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about it. and, so, i want to first of all recognize that senator feinstein, in my conversations with her, and the tragedies she's experienced as mayor of san francisco as well as her attempts to ban assault weapons and had done so in the past, and that her federal assault legislation, while ended, she will reintroduce that in january and we will be big supporters of that. and she will continue dialoguing on a national level, and we will support her efforts and the efforts of all of our federal officials to do more, along with the president of the united states and congress to act. and, in fact, i joined over 750 other mayors across this country, using social media and the technology that's available to us today to signal a demand to our congress that we really need a plan and a plan and an action to follow that, to ban
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these assault weapons and to make sure that we do everything we can to create a higher level of safety throughout the country. assault weapons and the types of things that we've seen in the hands of people who are doing evil or can do evil really have no place, in the home or in the schools or in our streets. and, so, with that we ask ourselves what we can do locally. i also want to recognize the three state senators, senator de leon, state senator leland yee and state senator ted gains, all three of which are sponsoring some five different pieces of state legislation aimed at banning assault weapons and munitions, getting higher levels of background checks and registries, and also i think senator gains is attempting to also make sure that those that have backgrounds of mental health
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challenges are lifetime bans of possessing these weapons. again, in an attempt to do what we can. in san francisco, we tried to ban assault weapons some years ago. we were unsuccessful in the courts in being able to do so. we are going to renew these efforts in light of the sandy hook sentiment and i know there's just a higher level of sentiment that causes us to focus even more on what we can do locally. in fact, this higher level of sentiment, as you'll hear from the police chief, has even caused one of the highest rates of gun return. certainly we paid some money for that, but he's going to tell you there are some individuals out there, in light of sandy hook, that returned their guns and without even asking for remuneration of those guns. and he'll explain that level of detail. but it was the highest level of gun return this past weekend that we were honored to share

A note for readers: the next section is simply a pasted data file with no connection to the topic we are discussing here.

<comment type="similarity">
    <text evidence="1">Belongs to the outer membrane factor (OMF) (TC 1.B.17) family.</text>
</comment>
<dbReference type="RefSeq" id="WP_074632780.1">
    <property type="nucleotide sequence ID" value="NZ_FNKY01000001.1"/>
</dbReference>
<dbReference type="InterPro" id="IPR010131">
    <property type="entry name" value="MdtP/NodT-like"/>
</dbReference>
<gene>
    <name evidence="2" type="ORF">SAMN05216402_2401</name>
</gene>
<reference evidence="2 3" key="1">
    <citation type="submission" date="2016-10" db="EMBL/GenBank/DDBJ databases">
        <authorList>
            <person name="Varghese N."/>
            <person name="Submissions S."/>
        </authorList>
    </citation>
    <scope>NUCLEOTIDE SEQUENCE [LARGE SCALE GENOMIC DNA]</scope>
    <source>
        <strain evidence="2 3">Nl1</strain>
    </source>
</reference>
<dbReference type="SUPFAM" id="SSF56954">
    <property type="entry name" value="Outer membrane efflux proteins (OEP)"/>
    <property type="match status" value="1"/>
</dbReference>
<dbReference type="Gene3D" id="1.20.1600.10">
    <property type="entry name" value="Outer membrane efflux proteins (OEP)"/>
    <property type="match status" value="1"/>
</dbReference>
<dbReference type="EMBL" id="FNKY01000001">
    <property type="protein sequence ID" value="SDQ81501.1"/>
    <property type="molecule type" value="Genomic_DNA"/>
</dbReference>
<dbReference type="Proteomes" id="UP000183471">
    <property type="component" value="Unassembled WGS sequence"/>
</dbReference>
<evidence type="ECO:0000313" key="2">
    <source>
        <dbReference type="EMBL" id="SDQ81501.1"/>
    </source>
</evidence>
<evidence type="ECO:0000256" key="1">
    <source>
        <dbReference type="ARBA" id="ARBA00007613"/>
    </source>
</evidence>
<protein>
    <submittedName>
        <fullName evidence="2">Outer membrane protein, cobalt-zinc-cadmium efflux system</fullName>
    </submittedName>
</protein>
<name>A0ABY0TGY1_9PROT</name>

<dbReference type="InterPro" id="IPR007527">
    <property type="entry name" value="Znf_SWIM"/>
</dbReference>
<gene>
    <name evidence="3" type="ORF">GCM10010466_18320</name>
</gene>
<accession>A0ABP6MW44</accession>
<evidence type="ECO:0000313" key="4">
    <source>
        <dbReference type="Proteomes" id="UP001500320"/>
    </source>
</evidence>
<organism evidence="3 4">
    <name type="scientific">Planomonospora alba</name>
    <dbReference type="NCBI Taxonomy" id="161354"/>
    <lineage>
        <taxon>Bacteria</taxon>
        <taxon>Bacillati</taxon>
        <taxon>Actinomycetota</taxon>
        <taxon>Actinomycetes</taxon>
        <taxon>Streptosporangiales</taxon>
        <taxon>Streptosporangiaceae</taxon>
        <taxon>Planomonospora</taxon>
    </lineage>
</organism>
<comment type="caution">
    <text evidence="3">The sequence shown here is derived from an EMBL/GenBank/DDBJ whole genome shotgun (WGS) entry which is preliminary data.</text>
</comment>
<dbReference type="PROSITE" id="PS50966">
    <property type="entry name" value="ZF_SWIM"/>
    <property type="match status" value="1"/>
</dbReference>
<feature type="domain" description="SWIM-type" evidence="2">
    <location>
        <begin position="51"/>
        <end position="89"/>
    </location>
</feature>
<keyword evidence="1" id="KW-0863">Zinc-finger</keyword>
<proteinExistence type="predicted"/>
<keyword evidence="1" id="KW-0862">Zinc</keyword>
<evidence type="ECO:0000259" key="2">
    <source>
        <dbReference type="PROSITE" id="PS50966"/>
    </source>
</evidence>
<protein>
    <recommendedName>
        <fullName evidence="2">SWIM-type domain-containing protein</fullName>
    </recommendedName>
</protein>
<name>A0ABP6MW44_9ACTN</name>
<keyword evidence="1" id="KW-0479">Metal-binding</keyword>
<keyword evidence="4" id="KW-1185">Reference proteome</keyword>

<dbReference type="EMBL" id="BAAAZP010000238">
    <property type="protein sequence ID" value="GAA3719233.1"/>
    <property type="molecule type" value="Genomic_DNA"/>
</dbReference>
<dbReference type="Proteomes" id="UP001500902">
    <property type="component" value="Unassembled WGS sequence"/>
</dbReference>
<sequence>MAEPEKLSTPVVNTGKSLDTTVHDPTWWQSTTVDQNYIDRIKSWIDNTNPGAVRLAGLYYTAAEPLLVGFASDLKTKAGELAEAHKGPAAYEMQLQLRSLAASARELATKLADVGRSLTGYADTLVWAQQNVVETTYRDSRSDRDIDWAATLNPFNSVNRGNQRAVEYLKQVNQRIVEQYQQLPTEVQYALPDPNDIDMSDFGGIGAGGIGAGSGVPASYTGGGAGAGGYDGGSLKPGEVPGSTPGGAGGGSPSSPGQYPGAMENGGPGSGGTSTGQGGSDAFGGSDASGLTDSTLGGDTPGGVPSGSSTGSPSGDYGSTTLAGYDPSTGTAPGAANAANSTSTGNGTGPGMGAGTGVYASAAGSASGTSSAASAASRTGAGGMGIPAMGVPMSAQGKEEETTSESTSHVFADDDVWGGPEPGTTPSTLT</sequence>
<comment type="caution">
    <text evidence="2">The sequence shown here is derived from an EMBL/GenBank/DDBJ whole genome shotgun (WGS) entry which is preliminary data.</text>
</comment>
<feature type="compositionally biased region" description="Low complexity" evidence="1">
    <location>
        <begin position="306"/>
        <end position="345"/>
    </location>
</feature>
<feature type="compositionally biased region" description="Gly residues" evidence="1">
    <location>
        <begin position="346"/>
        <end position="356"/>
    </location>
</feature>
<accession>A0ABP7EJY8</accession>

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with our community partners in making sure that we get these guns off the streets. two pieces of legislation that we are introducing to the board of supervisors with the support of our police chief, our health department, and certainly being led by supervisor cohen whose district has experienced an inordinate amount of violence throughout this year. we talk about it all the time. what can we do? for one, the ammunition that has been designed especially by law enforcement for military use has no reason to be in our homes and on our streets. and, so, we are introducing legislation focused on what has been labeled to be the hollow point bullets, but there are other types of bullets that are designed for more massive destruction of the ma